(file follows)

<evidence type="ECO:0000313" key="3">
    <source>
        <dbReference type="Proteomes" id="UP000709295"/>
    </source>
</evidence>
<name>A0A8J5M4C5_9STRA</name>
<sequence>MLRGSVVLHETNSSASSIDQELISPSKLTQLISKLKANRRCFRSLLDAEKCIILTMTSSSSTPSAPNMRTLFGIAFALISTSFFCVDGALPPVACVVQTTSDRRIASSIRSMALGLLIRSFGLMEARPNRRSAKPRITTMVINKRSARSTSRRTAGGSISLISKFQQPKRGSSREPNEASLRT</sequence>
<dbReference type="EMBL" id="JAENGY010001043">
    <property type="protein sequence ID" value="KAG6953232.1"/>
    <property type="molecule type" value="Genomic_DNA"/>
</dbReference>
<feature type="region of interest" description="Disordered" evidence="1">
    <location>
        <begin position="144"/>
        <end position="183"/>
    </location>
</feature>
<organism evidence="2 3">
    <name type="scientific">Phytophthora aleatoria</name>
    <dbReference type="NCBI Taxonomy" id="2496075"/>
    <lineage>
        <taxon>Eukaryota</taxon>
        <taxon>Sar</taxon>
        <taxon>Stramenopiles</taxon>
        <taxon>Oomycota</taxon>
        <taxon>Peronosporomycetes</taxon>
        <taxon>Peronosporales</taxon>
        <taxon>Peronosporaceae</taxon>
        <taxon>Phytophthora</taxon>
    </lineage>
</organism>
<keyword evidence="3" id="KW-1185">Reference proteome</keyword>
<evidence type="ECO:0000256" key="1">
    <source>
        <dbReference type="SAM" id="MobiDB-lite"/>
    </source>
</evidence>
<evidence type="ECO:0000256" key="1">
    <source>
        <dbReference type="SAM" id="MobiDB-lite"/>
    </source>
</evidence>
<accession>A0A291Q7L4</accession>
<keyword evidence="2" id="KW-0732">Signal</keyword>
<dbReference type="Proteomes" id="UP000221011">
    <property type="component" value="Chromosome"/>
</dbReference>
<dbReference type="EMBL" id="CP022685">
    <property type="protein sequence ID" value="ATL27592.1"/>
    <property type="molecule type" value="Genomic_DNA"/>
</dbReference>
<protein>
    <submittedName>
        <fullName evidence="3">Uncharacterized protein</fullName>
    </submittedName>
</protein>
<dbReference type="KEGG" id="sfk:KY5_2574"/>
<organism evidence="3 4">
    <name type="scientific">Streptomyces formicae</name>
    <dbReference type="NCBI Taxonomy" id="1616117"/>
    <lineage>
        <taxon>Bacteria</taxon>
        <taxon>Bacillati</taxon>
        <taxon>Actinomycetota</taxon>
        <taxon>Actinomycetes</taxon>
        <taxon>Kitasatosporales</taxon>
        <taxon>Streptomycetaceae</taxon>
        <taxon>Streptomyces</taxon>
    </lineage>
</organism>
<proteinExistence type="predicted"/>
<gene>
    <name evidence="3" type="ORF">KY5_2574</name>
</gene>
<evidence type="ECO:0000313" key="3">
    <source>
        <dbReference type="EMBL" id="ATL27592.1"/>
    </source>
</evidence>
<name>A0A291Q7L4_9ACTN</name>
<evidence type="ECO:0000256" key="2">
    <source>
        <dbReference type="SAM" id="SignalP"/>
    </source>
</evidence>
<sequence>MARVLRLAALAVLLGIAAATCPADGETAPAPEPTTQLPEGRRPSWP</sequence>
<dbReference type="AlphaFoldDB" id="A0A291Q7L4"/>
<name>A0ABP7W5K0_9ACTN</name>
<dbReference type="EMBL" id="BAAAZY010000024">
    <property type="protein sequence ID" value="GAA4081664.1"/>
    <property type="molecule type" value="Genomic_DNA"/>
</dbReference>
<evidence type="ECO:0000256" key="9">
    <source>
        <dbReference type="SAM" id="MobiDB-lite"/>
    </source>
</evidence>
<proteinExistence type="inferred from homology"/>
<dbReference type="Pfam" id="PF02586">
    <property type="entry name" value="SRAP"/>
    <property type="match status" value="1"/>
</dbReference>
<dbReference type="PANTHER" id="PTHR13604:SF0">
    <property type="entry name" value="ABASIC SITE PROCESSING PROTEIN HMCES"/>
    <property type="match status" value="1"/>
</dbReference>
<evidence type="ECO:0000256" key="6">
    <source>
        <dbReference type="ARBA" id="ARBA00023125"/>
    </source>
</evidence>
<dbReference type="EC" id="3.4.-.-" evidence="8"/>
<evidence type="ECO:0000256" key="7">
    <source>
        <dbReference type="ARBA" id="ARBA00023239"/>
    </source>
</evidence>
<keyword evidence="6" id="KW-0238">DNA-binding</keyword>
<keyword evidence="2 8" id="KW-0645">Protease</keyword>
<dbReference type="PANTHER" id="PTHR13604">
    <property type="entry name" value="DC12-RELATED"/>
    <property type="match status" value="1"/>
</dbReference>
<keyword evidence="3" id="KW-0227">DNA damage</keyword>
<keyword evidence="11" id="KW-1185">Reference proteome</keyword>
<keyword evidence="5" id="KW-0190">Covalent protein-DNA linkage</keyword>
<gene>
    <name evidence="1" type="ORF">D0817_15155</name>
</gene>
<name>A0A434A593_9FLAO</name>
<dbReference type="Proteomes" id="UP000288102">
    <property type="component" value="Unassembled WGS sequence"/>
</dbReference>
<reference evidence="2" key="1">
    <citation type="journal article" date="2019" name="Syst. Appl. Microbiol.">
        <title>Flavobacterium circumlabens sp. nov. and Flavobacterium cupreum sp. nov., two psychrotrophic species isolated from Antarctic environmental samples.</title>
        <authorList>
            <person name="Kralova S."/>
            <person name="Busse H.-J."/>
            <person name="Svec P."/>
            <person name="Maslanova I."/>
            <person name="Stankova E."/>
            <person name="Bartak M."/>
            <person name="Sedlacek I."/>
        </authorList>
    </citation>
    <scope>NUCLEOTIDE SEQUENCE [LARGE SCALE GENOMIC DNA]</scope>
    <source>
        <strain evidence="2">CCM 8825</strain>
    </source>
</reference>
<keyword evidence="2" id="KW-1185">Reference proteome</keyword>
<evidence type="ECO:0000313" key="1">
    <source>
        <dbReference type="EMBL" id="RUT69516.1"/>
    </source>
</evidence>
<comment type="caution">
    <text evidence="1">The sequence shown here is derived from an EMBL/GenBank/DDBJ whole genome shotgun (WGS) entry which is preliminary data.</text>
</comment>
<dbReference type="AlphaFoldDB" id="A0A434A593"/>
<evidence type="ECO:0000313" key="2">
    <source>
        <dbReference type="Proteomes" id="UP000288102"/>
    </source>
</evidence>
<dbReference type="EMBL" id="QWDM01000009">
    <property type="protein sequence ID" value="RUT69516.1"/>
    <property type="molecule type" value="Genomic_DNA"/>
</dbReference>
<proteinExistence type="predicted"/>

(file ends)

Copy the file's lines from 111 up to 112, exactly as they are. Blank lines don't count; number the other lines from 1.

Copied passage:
</evidence>
<dbReference type="EC" id="3.4.-.-" evidence="8"/>